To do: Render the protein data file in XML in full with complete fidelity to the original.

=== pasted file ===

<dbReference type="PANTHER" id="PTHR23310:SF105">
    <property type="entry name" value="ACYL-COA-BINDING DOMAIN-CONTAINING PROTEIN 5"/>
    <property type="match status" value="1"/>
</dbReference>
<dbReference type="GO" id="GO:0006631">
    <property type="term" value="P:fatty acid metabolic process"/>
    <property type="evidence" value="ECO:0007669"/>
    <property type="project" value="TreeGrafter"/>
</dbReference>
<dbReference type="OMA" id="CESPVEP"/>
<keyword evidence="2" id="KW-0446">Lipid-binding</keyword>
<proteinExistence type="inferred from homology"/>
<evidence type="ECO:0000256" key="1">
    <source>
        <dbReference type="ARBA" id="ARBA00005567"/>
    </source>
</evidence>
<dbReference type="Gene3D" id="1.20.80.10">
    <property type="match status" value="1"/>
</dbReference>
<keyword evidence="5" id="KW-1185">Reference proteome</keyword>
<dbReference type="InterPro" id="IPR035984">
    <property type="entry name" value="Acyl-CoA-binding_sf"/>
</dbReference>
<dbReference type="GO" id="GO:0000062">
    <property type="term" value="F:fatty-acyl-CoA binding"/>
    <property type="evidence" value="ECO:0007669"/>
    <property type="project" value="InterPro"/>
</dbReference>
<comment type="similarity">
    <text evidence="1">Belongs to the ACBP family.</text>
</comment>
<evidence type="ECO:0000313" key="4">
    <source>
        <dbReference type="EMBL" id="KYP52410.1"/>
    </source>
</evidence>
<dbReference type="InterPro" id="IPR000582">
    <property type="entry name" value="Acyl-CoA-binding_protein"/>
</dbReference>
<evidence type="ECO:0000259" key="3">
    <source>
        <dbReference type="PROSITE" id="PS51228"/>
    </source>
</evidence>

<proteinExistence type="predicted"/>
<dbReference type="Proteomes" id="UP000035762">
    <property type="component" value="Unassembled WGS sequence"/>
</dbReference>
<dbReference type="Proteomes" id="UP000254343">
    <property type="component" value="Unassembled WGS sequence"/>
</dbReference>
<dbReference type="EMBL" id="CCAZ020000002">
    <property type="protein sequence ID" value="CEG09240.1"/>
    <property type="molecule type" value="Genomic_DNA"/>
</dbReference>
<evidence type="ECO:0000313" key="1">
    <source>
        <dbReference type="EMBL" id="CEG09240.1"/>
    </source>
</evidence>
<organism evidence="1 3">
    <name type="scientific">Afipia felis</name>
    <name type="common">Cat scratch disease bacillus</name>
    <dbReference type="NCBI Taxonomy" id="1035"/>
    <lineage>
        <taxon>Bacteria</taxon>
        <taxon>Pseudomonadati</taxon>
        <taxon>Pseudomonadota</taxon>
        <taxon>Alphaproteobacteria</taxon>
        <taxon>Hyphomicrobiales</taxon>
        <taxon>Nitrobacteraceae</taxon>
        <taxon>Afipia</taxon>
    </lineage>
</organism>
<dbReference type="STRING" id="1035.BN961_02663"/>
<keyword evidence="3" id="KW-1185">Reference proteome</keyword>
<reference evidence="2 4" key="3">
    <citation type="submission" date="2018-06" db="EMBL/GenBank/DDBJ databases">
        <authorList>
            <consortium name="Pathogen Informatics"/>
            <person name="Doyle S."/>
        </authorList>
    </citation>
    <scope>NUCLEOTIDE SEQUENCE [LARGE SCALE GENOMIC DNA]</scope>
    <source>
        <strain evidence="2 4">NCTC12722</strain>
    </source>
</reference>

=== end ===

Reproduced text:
<dbReference type="PANTHER" id="PTHR23310:SF105">
    <property type="entry name" value="ACYL-COA-BINDING DOMAIN-CONTAINING PROTEIN 5"/>
    <property type="match status" value="1"/>
</dbReference>
<dbReference type="GO" id="GO:0006631">
    <property type="term" value="P:fatty acid metabolic process"/>
    <property type="evidence" value="ECO:0007669"/>
    <property type="project" value="TreeGrafter"/>
</dbReference>
<dbReference type="OMA" id="CESPVEP"/>
<keyword evidence="2" id="KW-0446">Lipid-binding</keyword>
<proteinExistence type="inferred from homology"/>
<evidence type="ECO:0000256" key="1">
    <source>
        <dbReference type="ARBA" id="ARBA00005567"/>
    </source>
</evidence>
<dbReference type="Gene3D" id="1.20.80.10">
    <property type="match status" value="1"/>
</dbReference>
<keyword evidence="5" id="KW-1185">Reference proteome</keyword>
<dbReference type="InterPro" id="IPR035984">
    <property type="entry name" value="Acyl-CoA-binding_sf"/>
</dbReference>
<dbReference type="GO" id="GO:0000062">
    <property type="term" value="F:fatty-acyl-CoA binding"/>
    <property type="evidence" value="ECO:0007669"/>
    <property type="project" value="InterPro"/>
</dbReference>
<comment type="similarity">
    <text evidence="1">Belongs to the ACBP family.</text>
</comment>
<evidence type="ECO:0000313" key="4">
    <source>
        <dbReference type="EMBL" id="KYP52410.1"/>
    </source>
</evidence>
<dbReference type="InterPro" id="IPR000582">
    <property type="entry name" value="Acyl-CoA-binding_protein"/>
</dbReference>
<evidence type="ECO:0000259" key="3">
    <source>
        <dbReference type="PROSITE" id="PS51228"/>
    </source>
</evidence>

<proteinExistence type="predicted"/>
<dbReference type="Proteomes" id="UP000035762">
    <property type="component" value="Unassembled WGS sequence"/>
</dbReference>
<dbReference type="Proteomes" id="UP000254343">
    <property type="component" value="Unassembled WGS sequence"/>
</dbReference>
<dbReference type="EMBL" id="CCAZ020000002">
    <property type="protein sequence ID" value="CEG09240.1"/>
    <property type="molecule type" value="Genomic_DNA"/>
</dbReference>
<evidence type="ECO:0000313" key="1">
    <source>
        <dbReference type="EMBL" id="CEG09240.1"/>
    </source>
</evidence>
<organism evidence="1 3">
    <name type="scientific">Afipia felis</name>
    <name type="common">Cat scratch disease bacillus</name>
    <dbReference type="NCBI Taxonomy" id="1035"/>
    <lineage>
        <taxon>Bacteria</taxon>
        <taxon>Pseudomonadati</taxon>
        <taxon>Pseudomonadota</taxon>
        <taxon>Alphaproteobacteria</taxon>
        <taxon>Hyphomicrobiales</taxon>
        <taxon>Nitrobacteraceae</taxon>
        <taxon>Afipia</taxon>
    </lineage>
</organism>
<dbReference type="STRING" id="1035.BN961_02663"/>
<keyword evidence="3" id="KW-1185">Reference proteome</keyword>
<reference evidence="2 4" key="3">
    <citation type="submission" date="2018-06" db="EMBL/GenBank/DDBJ databases">
        <authorList>
            <consortium name="Pathogen Informatics"/>
            <person name="Doyle S."/>
        </authorList>
    </citation>
    <scope>NUCLEOTIDE SEQUENCE [LARGE SCALE GENOMIC DNA]</scope>
    <source>
        <strain evidence="2 4">NCTC12722</strain>
    </source>
</reference>